Lately, Indian society is pursuing an awareness towards a patient's right.
Let us first analyze the concept of negligence in general.
An action for negligence proceeds upon the idea of an obligation or duty on the
part of the defendant to use care, a breach which results in the plaintiff's
injury. The duty may arise by a statute or otherwise.
Now, as we proceed towards Medical Negligence, a fragment of Torts. In cases of
medical negligence, a claimant shall be seeking damages for physical injury. The
term 'medical negligence' is an omnibus one, which refers to wrongful actions in
professional field of medicine, during the pursuit of their profession while
dealing with patients. Currently medical negligence has become a major
concerning issue which is one of the most praised professions.
This article outlines the basic structure of medical negligence with some legal
phrase and also focuses on explaining malpractices in medical profession and law
made for it.
The consequences of medical negligence can broadly be put into 2 categories
which shall be described further:
- Monetary Liability
- Disciplinary Actions
A monetary damages award paid to the plaintiff by the hospital or medical
provider serves as the legal remedy in the majority of cases of medical
negligence. This can be used to pay for additional medical expenses, hospital
fees, and therapies. In some places, the number of damages that the plaintiff
may receive is occasionally limited to situations involving medical malpractice
or medical negligence. Awards for medical negligence have been limited in order
to stop frivolous lawsuits and demands for excessive compensation.
Another consequence of medical negligence might be the imposition of fines and
subsequent disciplinary action. The Indian Medical Council (IMC) (Professional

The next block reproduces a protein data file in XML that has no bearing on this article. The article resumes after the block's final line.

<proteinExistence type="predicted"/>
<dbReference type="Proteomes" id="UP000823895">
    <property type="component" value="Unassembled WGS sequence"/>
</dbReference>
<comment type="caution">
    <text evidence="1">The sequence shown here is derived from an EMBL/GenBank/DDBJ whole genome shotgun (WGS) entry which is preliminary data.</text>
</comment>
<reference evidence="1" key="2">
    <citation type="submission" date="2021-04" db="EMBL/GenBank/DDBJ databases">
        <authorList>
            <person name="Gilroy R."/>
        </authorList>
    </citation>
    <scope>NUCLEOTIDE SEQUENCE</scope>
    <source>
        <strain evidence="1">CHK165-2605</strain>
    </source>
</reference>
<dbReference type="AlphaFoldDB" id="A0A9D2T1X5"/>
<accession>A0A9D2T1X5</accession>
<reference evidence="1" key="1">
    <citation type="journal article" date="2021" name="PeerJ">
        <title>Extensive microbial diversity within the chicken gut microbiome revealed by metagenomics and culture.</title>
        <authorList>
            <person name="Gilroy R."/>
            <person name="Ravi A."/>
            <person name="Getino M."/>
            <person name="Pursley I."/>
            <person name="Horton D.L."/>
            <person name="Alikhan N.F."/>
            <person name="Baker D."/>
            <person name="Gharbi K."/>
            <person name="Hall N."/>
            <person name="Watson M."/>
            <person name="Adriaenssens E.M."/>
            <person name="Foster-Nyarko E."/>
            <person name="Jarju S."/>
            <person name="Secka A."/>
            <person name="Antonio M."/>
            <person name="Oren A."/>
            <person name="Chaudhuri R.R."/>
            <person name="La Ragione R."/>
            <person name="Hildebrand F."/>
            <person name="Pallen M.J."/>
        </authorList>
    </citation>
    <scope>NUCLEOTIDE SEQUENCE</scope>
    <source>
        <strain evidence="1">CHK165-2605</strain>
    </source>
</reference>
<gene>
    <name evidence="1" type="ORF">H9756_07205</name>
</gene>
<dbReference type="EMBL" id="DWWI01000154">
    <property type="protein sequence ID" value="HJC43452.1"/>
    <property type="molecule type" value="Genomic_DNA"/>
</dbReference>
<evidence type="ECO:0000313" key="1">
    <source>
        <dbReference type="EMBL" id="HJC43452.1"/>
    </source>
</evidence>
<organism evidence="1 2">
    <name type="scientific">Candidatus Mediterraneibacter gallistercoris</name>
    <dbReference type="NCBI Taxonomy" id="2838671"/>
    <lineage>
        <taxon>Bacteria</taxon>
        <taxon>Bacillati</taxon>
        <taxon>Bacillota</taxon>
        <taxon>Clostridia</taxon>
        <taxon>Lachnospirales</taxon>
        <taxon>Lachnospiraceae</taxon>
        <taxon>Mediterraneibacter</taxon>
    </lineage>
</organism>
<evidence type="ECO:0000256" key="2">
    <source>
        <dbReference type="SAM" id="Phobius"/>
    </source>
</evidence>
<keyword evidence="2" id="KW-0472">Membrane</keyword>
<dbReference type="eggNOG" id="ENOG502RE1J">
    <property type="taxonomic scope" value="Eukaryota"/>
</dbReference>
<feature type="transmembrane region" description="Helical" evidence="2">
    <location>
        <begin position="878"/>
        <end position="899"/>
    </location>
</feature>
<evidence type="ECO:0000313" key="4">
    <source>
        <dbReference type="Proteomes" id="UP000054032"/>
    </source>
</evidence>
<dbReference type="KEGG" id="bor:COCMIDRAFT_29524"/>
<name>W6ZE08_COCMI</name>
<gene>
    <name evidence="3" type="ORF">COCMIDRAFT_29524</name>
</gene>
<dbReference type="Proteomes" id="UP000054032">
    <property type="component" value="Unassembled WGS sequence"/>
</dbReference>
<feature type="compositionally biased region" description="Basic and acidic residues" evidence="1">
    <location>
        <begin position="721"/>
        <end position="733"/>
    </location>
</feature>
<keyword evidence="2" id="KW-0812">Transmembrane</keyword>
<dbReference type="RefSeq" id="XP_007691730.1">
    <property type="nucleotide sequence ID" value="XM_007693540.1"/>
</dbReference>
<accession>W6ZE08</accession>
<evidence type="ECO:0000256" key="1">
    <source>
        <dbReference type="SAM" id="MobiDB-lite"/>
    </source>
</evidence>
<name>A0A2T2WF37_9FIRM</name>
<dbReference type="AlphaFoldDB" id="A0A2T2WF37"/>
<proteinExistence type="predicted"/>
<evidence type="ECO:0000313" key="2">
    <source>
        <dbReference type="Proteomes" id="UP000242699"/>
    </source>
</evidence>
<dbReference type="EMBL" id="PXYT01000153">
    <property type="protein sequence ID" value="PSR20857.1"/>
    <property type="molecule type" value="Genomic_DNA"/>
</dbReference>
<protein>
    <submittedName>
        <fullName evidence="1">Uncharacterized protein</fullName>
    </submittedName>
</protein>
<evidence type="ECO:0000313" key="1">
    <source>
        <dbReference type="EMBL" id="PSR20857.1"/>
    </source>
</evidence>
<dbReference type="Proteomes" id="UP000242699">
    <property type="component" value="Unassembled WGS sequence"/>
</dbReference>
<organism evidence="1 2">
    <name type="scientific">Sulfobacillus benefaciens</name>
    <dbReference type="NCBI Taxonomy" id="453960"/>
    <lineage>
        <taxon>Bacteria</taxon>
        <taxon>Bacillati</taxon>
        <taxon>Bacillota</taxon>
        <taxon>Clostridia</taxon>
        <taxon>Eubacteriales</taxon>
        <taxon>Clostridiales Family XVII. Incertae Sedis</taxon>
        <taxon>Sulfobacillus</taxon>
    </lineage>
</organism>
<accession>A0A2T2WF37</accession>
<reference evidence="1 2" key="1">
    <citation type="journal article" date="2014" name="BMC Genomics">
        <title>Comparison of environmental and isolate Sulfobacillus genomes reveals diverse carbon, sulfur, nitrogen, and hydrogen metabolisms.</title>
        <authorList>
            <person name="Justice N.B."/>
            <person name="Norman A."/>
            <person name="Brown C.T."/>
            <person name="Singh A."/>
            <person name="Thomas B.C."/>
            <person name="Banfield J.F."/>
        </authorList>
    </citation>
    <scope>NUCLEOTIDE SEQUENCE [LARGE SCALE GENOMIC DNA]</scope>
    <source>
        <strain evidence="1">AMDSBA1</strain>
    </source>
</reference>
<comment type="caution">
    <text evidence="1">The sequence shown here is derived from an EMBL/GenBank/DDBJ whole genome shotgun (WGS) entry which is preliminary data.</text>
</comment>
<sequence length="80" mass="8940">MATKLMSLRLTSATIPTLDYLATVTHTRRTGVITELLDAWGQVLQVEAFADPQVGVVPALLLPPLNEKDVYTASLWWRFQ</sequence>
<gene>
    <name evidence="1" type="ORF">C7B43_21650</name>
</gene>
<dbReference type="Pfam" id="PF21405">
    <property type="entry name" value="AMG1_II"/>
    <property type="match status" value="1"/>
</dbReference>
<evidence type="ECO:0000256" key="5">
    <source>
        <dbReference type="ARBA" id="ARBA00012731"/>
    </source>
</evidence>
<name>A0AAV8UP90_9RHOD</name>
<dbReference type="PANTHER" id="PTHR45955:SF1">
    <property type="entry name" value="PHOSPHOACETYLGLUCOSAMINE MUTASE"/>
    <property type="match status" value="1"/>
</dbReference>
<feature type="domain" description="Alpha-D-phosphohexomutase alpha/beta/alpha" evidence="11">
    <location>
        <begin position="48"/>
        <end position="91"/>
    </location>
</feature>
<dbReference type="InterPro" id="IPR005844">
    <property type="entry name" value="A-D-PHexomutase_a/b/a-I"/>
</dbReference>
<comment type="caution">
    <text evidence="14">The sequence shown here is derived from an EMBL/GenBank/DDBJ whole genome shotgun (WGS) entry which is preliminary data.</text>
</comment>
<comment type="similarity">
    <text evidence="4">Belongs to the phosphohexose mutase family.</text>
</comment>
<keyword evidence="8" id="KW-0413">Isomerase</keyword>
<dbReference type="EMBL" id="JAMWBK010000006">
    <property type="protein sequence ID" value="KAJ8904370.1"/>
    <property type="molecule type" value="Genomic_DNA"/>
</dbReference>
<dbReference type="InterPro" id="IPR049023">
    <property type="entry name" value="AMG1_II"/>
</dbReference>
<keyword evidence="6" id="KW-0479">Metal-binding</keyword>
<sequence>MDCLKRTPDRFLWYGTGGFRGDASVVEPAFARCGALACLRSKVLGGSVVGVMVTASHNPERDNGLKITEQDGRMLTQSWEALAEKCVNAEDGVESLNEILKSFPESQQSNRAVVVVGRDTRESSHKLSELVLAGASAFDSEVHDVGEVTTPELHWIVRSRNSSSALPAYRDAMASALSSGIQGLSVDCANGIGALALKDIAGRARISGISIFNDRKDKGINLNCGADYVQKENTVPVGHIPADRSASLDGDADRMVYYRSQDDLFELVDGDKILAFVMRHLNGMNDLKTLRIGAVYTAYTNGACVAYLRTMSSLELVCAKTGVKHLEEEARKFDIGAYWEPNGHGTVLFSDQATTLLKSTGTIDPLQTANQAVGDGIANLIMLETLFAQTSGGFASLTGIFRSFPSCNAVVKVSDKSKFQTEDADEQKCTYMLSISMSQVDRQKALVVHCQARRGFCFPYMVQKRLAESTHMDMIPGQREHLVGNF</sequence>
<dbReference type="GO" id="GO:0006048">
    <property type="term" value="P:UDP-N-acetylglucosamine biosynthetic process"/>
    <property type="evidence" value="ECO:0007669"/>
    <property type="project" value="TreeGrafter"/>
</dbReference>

Conduct, Etiquette and Ethics) Regulations, 2002, created in accordance with the
IMC Act, 1956, govern professional misconduct by medical practitioners.
A medical practitioner's name may be permanently removed or he may be suspended
if the Medical Council of India (MCI) and the appropriate State Medical Councils
decide to take disciplinary action.
Negligence can be diverted into many fragments out of which we now discuss the
segment of Medical Negligence. It is an offence under Tort, IPC, Indian contract
act and consumer protection act. Medical malpractice, sometimes referred to as
medical negligence, is when a doctor, dentist, nurse, pharmacist, or other
health care provider treats a patient improperly, carelessly, or negligently.
When a healthcare professional deviates from the accepted "standard of care"
when treating a patient, it is considered medical malpractice. Mistakes in the
medical matters can result into minor injuries, serious injuries or sometimes
resulting into the death of a person. We shall consider the fact that no human
is actually perfect in any profession but a situation which could have been
defined yet neglected and resulting to damage to the plaintiff should be held
Such as Failure to provide a safe and suitable situation as promised, as it